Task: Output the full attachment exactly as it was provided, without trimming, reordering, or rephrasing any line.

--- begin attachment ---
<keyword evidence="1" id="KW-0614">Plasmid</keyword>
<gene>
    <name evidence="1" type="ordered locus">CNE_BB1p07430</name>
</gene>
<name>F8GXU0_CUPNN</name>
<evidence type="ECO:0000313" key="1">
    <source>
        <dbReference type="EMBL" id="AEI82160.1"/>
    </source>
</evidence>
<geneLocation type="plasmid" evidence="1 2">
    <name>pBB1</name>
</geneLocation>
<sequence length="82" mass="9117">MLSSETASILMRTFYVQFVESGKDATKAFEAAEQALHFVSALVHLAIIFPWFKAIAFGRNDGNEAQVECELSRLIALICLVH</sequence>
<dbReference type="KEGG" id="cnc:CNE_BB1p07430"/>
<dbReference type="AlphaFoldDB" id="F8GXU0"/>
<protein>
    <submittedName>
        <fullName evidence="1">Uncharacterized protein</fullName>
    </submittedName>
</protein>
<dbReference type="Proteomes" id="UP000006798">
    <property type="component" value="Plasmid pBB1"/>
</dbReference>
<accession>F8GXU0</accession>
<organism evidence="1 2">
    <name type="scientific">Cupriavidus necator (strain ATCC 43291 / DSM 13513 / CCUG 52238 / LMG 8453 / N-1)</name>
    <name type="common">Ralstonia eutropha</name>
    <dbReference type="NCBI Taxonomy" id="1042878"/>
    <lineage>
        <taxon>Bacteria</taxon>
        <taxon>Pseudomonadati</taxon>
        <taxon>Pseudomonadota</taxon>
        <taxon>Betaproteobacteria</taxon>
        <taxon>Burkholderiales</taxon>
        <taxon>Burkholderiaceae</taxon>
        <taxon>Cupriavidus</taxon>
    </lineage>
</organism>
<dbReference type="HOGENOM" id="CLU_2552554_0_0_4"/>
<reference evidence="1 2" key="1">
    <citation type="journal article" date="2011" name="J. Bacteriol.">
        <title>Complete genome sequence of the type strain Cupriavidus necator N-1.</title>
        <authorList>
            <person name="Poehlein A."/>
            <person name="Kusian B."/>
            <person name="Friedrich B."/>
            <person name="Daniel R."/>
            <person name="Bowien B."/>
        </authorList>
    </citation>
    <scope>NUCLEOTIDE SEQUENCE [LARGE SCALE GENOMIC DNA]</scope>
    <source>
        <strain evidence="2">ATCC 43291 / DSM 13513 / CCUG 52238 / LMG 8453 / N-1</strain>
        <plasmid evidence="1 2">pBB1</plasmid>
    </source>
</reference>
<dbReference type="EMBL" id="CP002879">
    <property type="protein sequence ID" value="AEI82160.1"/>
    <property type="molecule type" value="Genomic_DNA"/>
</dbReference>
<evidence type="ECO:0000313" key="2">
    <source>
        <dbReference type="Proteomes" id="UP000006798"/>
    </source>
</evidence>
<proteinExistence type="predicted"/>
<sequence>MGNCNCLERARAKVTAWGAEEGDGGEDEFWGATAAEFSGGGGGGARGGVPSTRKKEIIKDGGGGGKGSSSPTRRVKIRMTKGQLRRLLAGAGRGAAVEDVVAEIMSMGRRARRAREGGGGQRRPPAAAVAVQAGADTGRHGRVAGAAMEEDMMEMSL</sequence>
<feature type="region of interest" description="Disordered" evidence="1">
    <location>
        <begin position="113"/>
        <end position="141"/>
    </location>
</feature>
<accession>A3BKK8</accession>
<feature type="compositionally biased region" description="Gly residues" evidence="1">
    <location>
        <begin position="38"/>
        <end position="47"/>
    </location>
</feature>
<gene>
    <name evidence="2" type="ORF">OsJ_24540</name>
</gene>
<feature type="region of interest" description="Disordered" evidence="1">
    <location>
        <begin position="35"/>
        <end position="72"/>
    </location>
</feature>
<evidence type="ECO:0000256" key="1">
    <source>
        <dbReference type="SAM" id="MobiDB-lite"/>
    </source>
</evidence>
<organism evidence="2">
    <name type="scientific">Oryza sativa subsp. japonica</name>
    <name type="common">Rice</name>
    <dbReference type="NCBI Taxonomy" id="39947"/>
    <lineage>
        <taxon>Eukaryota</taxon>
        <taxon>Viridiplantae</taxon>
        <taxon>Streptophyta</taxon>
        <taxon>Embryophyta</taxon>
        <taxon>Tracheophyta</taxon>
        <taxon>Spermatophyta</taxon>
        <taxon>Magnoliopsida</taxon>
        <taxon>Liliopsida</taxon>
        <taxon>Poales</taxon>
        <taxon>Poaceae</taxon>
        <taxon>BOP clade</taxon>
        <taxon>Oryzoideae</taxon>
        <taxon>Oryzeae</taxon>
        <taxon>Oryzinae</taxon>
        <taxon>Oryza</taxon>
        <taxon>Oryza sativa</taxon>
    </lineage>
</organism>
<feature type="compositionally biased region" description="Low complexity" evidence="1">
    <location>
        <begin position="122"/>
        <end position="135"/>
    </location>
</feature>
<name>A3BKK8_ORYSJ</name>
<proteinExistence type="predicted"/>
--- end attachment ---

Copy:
<keyword evidence="1" id="KW-0614">Plasmid</keyword>
<gene>
    <name evidence="1" type="ordered locus">CNE_BB1p07430</name>
</gene>
<name>F8GXU0_CUPNN</name>
<evidence type="ECO:0000313" key="1">
    <source>
        <dbReference type="EMBL" id="AEI82160.1"/>
    </source>
</evidence>
<geneLocation type="plasmid" evidence="1 2">
    <name>pBB1</name>
</geneLocation>
<sequence length="82" mass="9117">MLSSETASILMRTFYVQFVESGKDATKAFEAAEQALHFVSALVHLAIIFPWFKAIAFGRNDGNEAQVECELSRLIALICLVH</sequence>
<dbReference type="KEGG" id="cnc:CNE_BB1p07430"/>
<dbReference type="AlphaFoldDB" id="F8GXU0"/>
<protein>
    <submittedName>
        <fullName evidence="1">Uncharacterized protein</fullName>
    </submittedName>
</protein>
<dbReference type="Proteomes" id="UP000006798">
    <property type="component" value="Plasmid pBB1"/>
</dbReference>
<accession>F8GXU0</accession>
<organism evidence="1 2">
    <name type="scientific">Cupriavidus necator (strain ATCC 43291 / DSM 13513 / CCUG 52238 / LMG 8453 / N-1)</name>
    <name type="common">Ralstonia eutropha</name>
    <dbReference type="NCBI Taxonomy" id="1042878"/>
    <lineage>
        <taxon>Bacteria</taxon>
        <taxon>Pseudomonadati</taxon>
        <taxon>Pseudomonadota</taxon>
        <taxon>Betaproteobacteria</taxon>
        <taxon>Burkholderiales</taxon>
        <taxon>Burkholderiaceae</taxon>
        <taxon>Cupriavidus</taxon>
    </lineage>
</organism>
<dbReference type="HOGENOM" id="CLU_2552554_0_0_4"/>
<reference evidence="1 2" key="1">
    <citation type="journal article" date="2011" name="J. Bacteriol.">
        <title>Complete genome sequence of the type strain Cupriavidus necator N-1.</title>
        <authorList>
            <person name="Poehlein A."/>
            <person name="Kusian B."/>
            <person name="Friedrich B."/>
            <person name="Daniel R."/>
            <person name="Bowien B."/>
        </authorList>
    </citation>
    <scope>NUCLEOTIDE SEQUENCE [LARGE SCALE GENOMIC DNA]</scope>
    <source>
        <strain evidence="2">ATCC 43291 / DSM 13513 / CCUG 52238 / LMG 8453 / N-1</strain>
        <plasmid evidence="1 2">pBB1</plasmid>
    </source>
</reference>
<dbReference type="EMBL" id="CP002879">
    <property type="protein sequence ID" value="AEI82160.1"/>
    <property type="molecule type" value="Genomic_DNA"/>
</dbReference>
<evidence type="ECO:0000313" key="2">
    <source>
        <dbReference type="Proteomes" id="UP000006798"/>
    </source>
</evidence>
<proteinExistence type="predicted"/>
<sequence>MGNCNCLERARAKVTAWGAEEGDGGEDEFWGATAAEFSGGGGGGARGGVPSTRKKEIIKDGGGGGKGSSSPTRRVKIRMTKGQLRRLLAGAGRGAAVEDVVAEIMSMGRRARRAREGGGGQRRPPAAAVAVQAGADTGRHGRVAGAAMEEDMMEMSL</sequence>
<feature type="region of interest" description="Disordered" evidence="1">
    <location>
        <begin position="113"/>
        <end position="141"/>
    </location>
</feature>
<accession>A3BKK8</accession>
<feature type="compositionally biased region" description="Gly residues" evidence="1">
    <location>
        <begin position="38"/>
        <end position="47"/>
    </location>
</feature>
<gene>
    <name evidence="2" type="ORF">OsJ_24540</name>
</gene>
<feature type="region of interest" description="Disordered" evidence="1">
    <location>
        <begin position="35"/>
        <end position="72"/>
    </location>
</feature>
<evidence type="ECO:0000256" key="1">
    <source>
        <dbReference type="SAM" id="MobiDB-lite"/>
    </source>
</evidence>
<organism evidence="2">
    <name type="scientific">Oryza sativa subsp. japonica</name>
    <name type="common">Rice</name>
    <dbReference type="NCBI Taxonomy" id="39947"/>
    <lineage>
        <taxon>Eukaryota</taxon>
        <taxon>Viridiplantae</taxon>
        <taxon>Streptophyta</taxon>
        <taxon>Embryophyta</taxon>
        <taxon>Tracheophyta</taxon>
        <taxon>Spermatophyta</taxon>
        <taxon>Magnoliopsida</taxon>
        <taxon>Liliopsida</taxon>
        <taxon>Poales</taxon>
        <taxon>Poaceae</taxon>
        <taxon>BOP clade</taxon>
        <taxon>Oryzoideae</taxon>
        <taxon>Oryzeae</taxon>
        <taxon>Oryzinae</taxon>
        <taxon>Oryza</taxon>
        <taxon>Oryza sativa</taxon>
    </lineage>
</organism>
<feature type="compositionally biased region" description="Low complexity" evidence="1">
    <location>
        <begin position="122"/>
        <end position="135"/>
    </location>
</feature>
<name>A3BKK8_ORYSJ</name>
<proteinExistence type="predicted"/>